The deaths of 50 migrants – traveling from Mexico, Guatemala and Honduras – in terrible conditions in Texas has cast a spotlight on the immense risks people are willing to take to cross the US border in search of a better financial life or escaping violence in their native countries.
Laura Peña, the legal director of the Texas Civil Rights Project, represents asylum seekers at the border. Responding to the tragedy in San Antonio, she said both the Texas governor, Greg Abbott, and President Biden have “utterly failed people who are trying to seek safety by crossing the border”.
“The closure of borders are forcing people to take more dangerous routes. That’s just the facts. It’s resulted in thousands of deaths across the border … And it’s a direct result of these efforts to harden the border and criminalize people instead of investing in processing – simple processing of people who are trying to seek asylum and refuge at our ports of entry at our borders.”
The processes Peña is referring to are the same ones used to allow more than 3,000 Ukrainian refugees to enter the US at the border of Mexico.
She added: “We’ve been advocating for a dignified, humane process at the border, where people are not forced to risk their lives. We’ve seen the ability of the federal government to do that. We saw all the resources come to bear for our Ukrainian brothers and sisters, rapid humane processing at the border. But when it comes to Black and brown migrants, those same benefits are completely stripped away. They are not afforded across the board. It’s the underlying racism, and how and where both the federal and the state governments choose to militarize.”
On Tuesday, Biden called the deaths “horrifying and heartbreaking”.
“While we are still learning all the facts about what happened and the Department of Homeland Security has the lead for the investigation, initial reports are that this tragedy was caused by smugglers or human traffickers who have no regard for the lives they endanger and exploit to make a profit.
“Exploiting vulnerable individuals for profit is shameful, as is political grandstanding around tragedy, and my administration will continue to do everything possible to stop human smugglers and traffickers from taking advantage of people who are seeking to enter the United States between ports of entry.”
The San Antonio fire chief, Charles Hood, said the people found were “hot to the touch”, suffering from heatstroke and heat exhaustion.
The peak of summer in San Antonio, where temperatures remain consistently in the 90s or higher, is no deterrent to those seeking work or fleeing persecution. Nor is the prospect of being discovered by border patrol agents. The result of the treacherous journey, however, is the gruesome image of stacks of bodies.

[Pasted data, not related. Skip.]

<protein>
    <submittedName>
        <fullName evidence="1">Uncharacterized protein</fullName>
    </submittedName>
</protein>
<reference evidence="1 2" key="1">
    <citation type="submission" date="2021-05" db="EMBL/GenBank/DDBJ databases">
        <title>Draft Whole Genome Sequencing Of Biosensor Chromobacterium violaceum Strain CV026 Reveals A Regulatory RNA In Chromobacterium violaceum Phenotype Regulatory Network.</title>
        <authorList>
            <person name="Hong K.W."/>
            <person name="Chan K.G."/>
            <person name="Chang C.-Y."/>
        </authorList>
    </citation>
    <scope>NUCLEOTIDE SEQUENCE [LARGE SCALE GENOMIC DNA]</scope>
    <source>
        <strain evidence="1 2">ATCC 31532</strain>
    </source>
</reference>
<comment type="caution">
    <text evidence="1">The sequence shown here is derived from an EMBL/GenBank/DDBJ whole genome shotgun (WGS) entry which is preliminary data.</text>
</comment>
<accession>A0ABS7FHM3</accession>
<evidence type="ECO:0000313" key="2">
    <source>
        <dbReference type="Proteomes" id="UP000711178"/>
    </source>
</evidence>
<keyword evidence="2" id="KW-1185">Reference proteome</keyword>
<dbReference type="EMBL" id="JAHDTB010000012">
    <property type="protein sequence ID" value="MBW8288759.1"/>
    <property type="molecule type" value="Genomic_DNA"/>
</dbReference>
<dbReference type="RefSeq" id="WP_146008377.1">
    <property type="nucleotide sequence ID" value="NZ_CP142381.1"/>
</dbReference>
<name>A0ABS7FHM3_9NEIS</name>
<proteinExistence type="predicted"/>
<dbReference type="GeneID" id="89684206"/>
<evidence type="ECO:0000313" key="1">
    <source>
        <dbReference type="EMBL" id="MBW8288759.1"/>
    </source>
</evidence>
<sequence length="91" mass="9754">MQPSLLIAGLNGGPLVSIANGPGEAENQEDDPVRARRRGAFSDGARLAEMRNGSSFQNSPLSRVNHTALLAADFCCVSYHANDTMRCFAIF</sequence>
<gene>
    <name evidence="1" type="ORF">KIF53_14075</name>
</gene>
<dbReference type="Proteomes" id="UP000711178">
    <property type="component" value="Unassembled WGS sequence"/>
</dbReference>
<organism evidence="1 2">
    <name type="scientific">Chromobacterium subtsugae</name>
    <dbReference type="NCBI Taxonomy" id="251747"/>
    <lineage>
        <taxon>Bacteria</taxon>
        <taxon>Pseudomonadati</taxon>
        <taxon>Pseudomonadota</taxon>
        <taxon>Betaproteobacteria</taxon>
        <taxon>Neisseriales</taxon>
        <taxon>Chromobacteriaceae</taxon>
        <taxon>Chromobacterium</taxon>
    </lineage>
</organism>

The number of migrant deaths in 2021 was 650, the most since 2014. The figure is a stark reminder of the human cost of US immigration policies, which generally limit the number of migrants able to seek asylum.
Congressman Joaquín Castro, who represents the district that covers San Antonio, called for ending Title 42, the pandemic-era policy invoked by the Trump administration that allows for turning away migrants without offering them the chance to seek humanitarian protection ostensibly to prevent the spread of contagious diseases like Covid-19.
Castro argued that was an immediate aid to the infrastructure of US immigration, which has been overwhelmed.
More changes to US immigration law are imminent. The conservative-majority supreme court is also set to rule on Trump’s “Remain in Mexico” policy, which forces asylum seekers from Mexico to return home while awaiting the result of their pending immigration cases. Advocates argue the policy makes migrants face a forced return to the unsafe and vulnerable conditions from which they were escaping.
And to avoid that, advocates say, migrants are willing to endure extremely dangerous conditions and risk everything in hopes of making the journey across the US border with Mexico.
Biden tried to end the policy upon taking office, but was unsuccessful.
The American Civil Liberties Union (ACLU) said: “If the supreme court prevents the Biden administration from ending Remain in Mexico, it will enshrine a new legacy for the United States – a legacy of turning its back on international commitments and sending people directly into harm’s way.”
Though Monday’s grim discovery stood among the deadliest tragedies involving migrants, it is not the first of its kind in San Antonio. In 2017, 10 men traveling by tractor-trailer died, having gone without water, food and air conditioning for hours.
Further south in Brooks county, Texas, 10 migrants traveling by van died after crashing into a utility pole last August.
In Houston, six migrants died in an SUV after being chased by police through rainy weather in 2019.
Advocates have long said that those episodes illustrate the risks migrants are willing to take to access the US and leave behind uncertain lives in their native countries.
The Texas senator Ted Cruz and Governor Greg Abbott quickly blamed Biden for the most recent deaths in San Antonio. Abbott said: “These deaths are on Biden. They are a result of his deadly open border policies. They show the deadly consequences of his refusal to enforce the law.”
The condemnation of the president comes after members of the Texas GOP criticized Democrats such as gubernatorial candidate Beto O’Rourke for calling for more meaningful gun control measures after the shooting deaths of 19 children and two of their teachers at a school in Uvalde.
Following news of the dead in San Antonio, O’Rourke echoed calls for expanding avenues for legal migration to discourage human smuggling rings responsible for organizing such dangerous trips across the border.